Bitfinex has come out fighting after weeks of being on the backfoot. The bitcoin exchange, which has parried stinging accusations from the anonymous critic Bitfinex’ed, has had enough and called in the high-priced lawyers. Steptoe & Johnson is the company tasked with tracking down anyone perceived to have libeled the Hong Kong-based exchange – and it’s got one particular Twitter account firmly in its sights.
Bitfinex v Bitfinex’ed
Amidst mounting questions as to the solvency of Bitfinex and accusations of wash trading using tethers – tokens pegged against the U.S. dollar – the twittersphere has had a field day. Much of the speculation has been spearheaded by Bitfinex’ed, an account which has been a constant thorn in the side of the world’s largest bitcoin exchange.
It’s now been suggested by Bitfinex – and confirmed by its nemesis – that Bitfinex’ed is facing a lawsuit. Stuart Hoegner, legal counsel for Bitfinex, released a statement saying:
To date, every claim made by these bad actors has been patently false and made simply to agitate the cryptocurrency ecosystem. As a result, Bitfinex has decided to assert all of its legal rights and remedies against these agitators and their associates.
This was followed up with a PR blitz in which one of the exchange’s partners posted an op-ed conceding that Bitfinex has been poor at communication. The piece makes comparisons between the cannabis and cryptocurrency industries in terms of the difficulty of obtaining banking arrangements, before taking aim at Bitfinex’ed, stating, perhaps disingenuously:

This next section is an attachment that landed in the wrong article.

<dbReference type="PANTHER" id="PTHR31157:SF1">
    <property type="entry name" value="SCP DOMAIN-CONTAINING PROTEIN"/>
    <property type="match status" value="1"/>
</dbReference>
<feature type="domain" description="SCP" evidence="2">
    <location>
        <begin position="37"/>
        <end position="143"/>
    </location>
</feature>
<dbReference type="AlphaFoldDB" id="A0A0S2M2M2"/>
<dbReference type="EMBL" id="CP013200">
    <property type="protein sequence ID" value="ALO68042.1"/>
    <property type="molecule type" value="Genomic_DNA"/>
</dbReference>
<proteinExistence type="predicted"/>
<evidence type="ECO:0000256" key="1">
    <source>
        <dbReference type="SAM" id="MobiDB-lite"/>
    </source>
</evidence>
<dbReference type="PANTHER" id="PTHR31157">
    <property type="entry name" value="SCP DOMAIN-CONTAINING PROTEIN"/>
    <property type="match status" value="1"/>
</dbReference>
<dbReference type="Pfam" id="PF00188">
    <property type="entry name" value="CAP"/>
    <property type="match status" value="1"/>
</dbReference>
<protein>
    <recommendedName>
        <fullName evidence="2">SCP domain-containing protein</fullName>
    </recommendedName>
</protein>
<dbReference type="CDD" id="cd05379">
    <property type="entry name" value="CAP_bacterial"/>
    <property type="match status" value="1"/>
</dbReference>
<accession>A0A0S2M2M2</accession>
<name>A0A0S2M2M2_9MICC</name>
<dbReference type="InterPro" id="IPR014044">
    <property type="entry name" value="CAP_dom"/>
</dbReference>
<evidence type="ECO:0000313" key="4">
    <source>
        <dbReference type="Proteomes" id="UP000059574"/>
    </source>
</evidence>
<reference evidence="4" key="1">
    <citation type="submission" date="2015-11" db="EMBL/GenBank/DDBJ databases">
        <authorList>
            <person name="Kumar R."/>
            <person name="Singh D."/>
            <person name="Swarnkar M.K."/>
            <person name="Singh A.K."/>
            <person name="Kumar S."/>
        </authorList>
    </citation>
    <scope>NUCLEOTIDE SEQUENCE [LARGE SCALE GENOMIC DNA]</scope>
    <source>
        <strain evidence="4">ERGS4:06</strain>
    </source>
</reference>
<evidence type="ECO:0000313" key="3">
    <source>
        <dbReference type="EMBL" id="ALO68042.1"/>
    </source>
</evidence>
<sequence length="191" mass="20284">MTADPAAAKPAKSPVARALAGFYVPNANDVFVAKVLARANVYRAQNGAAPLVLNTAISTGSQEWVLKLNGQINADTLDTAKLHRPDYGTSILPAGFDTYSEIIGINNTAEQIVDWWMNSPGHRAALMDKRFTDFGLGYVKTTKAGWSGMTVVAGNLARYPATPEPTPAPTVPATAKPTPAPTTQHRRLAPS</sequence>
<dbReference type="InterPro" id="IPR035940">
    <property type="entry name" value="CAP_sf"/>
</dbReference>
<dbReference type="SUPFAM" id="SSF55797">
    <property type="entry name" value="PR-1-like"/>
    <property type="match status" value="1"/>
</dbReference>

An anonymous online Twitter user who throws allegations around without ever revealing his or her own identity. As a communications professional myself, I know that whenever someone tosses allegations and attacks behind the veil of anonymity, one has to examine their motives.
There are very valid reasons why an individual such as Bitfinex’ed may wish to preserve their anonymity. Nevertheless, regardless of the merits of both parties’ case, the fact is that the gloves are now off. In its statement announcing the hiring of Steptoe & Johnson, Bitfinex said: “In recent months, certain parties and their associates have made false and unsubstantiated claims against Bitfinex, engaging in potential market manipulation activity that is dishonest and unlawful.”
Readers who have been following the long-running spat will be aware that these are the very same accusations that Bitfinex’ed has leveled against Bitfinex.
So What Happens Now?
In all likelihood, the case will never come to pass for a variety of reasons. Libel or slander cases are notoriously difficult to prove, especially when the alleged defamatory comments were made on a platform such as Twitter which is largely protected by free speech amendments. Even if Bitfinex were to successfully take its nemesis to court, it would need to lay bare its own operations to prove the accusations to be false.
The company also has nack for filing and then retracting lawsuits, having done similar against Wells Fargo earlier this year. Some commenters see the hiring of Steptoe & Johnson as evidence of Bitfinex trying to deter mainstream media outlets – which have greater legal obligations than anonymous social media commenters – from investigating its dealings.
There is a case for saying that the lawsuit – regardless of whether it transpires – suits both parties. Bitfinex can silence future dissenters who may be tempted to emulate Bitfinex’ed and start slinging mud. Bitfinex’ed, in return, can portray itself as the victim of a witch hunt whilst boosting its bitcoin balance. Regardless of how this case plays out, one thing that seems further away than ever is the truth. Until Bitfinex publishes the long-overdue audit of its accounts, speculation will continue.
Do you think Bitfinex will follow through with their supposed lawsuit against Bitfinex’ed? Let us know in the comments section below.
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